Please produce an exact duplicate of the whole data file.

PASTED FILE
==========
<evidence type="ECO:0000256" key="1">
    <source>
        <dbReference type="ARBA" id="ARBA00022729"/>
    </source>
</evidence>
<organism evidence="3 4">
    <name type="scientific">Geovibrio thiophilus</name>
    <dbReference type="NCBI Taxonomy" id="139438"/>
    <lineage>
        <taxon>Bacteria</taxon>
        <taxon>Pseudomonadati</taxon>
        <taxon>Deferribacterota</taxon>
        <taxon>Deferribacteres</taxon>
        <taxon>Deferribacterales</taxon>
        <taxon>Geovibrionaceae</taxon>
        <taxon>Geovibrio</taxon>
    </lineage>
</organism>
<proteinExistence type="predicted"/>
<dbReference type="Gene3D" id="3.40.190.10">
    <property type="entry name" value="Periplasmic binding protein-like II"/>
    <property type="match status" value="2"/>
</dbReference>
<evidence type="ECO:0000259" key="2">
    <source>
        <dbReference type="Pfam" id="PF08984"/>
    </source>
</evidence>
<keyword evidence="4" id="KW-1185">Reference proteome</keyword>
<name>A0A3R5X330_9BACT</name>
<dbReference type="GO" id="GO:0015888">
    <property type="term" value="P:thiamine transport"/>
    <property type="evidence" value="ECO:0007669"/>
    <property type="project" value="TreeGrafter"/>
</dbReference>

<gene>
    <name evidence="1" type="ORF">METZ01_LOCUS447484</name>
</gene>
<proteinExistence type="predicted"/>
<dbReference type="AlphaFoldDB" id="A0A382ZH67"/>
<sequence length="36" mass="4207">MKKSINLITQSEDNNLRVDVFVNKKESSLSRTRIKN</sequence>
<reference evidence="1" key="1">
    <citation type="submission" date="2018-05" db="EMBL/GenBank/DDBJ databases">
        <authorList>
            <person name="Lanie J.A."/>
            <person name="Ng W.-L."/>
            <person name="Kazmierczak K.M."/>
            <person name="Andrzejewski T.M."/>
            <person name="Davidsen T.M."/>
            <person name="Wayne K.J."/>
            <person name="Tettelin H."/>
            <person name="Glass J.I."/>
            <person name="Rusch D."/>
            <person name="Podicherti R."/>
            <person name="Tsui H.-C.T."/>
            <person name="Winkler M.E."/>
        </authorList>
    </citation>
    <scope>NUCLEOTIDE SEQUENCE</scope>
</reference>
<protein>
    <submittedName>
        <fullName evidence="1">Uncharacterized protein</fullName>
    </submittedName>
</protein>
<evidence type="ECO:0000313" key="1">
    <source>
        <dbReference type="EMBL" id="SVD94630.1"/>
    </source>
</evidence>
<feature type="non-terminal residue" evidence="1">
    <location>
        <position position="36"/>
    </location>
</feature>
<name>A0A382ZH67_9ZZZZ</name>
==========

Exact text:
<evidence type="ECO:0000256" key="1">
    <source>
        <dbReference type="ARBA" id="ARBA00022729"/>
    </source>
</evidence>
<organism evidence="3 4">
    <name type="scientific">Geovibrio thiophilus</name>
    <dbReference type="NCBI Taxonomy" id="139438"/>
    <lineage>
        <taxon>Bacteria</taxon>
        <taxon>Pseudomonadati</taxon>
        <taxon>Deferribacterota</taxon>
        <taxon>Deferribacteres</taxon>
        <taxon>Deferribacterales</taxon>
        <taxon>Geovibrionaceae</taxon>
        <taxon>Geovibrio</taxon>
    </lineage>
</organism>
<proteinExistence type="predicted"/>
<dbReference type="Gene3D" id="3.40.190.10">
    <property type="entry name" value="Periplasmic binding protein-like II"/>
    <property type="match status" value="2"/>
</dbReference>
<evidence type="ECO:0000259" key="2">
    <source>
        <dbReference type="Pfam" id="PF08984"/>
    </source>
</evidence>
<keyword evidence="4" id="KW-1185">Reference proteome</keyword>
<name>A0A3R5X330_9BACT</name>
<dbReference type="GO" id="GO:0015888">
    <property type="term" value="P:thiamine transport"/>
    <property type="evidence" value="ECO:0007669"/>
    <property type="project" value="TreeGrafter"/>
</dbReference>

<gene>
    <name evidence="1" type="ORF">METZ01_LOCUS447484</name>
</gene>
<proteinExistence type="predicted"/>
<dbReference type="AlphaFoldDB" id="A0A382ZH67"/>
<sequence length="36" mass="4207">MKKSINLITQSEDNNLRVDVFVNKKESSLSRTRIKN</sequence>
<reference evidence="1" key="1">
    <citation type="submission" date="2018-05" db="EMBL/GenBank/DDBJ databases">
        <authorList>
            <person name="Lanie J.A."/>
            <person name="Ng W.-L."/>
            <person name="Kazmierczak K.M."/>
            <person name="Andrzejewski T.M."/>
            <person name="Davidsen T.M."/>
            <person name="Wayne K.J."/>
            <person name="Tettelin H."/>
            <person name="Glass J.I."/>
            <person name="Rusch D."/>
            <person name="Podicherti R."/>
            <person name="Tsui H.-C.T."/>
            <person name="Winkler M.E."/>
        </authorList>
    </citation>
    <scope>NUCLEOTIDE SEQUENCE</scope>
</reference>
<protein>
    <submittedName>
        <fullName evidence="1">Uncharacterized protein</fullName>
    </submittedName>
</protein>
<evidence type="ECO:0000313" key="1">
    <source>
        <dbReference type="EMBL" id="SVD94630.1"/>
    </source>
</evidence>
<feature type="non-terminal residue" evidence="1">
    <location>
        <position position="36"/>
    </location>
</feature>
<name>A0A382ZH67_9ZZZZ</name>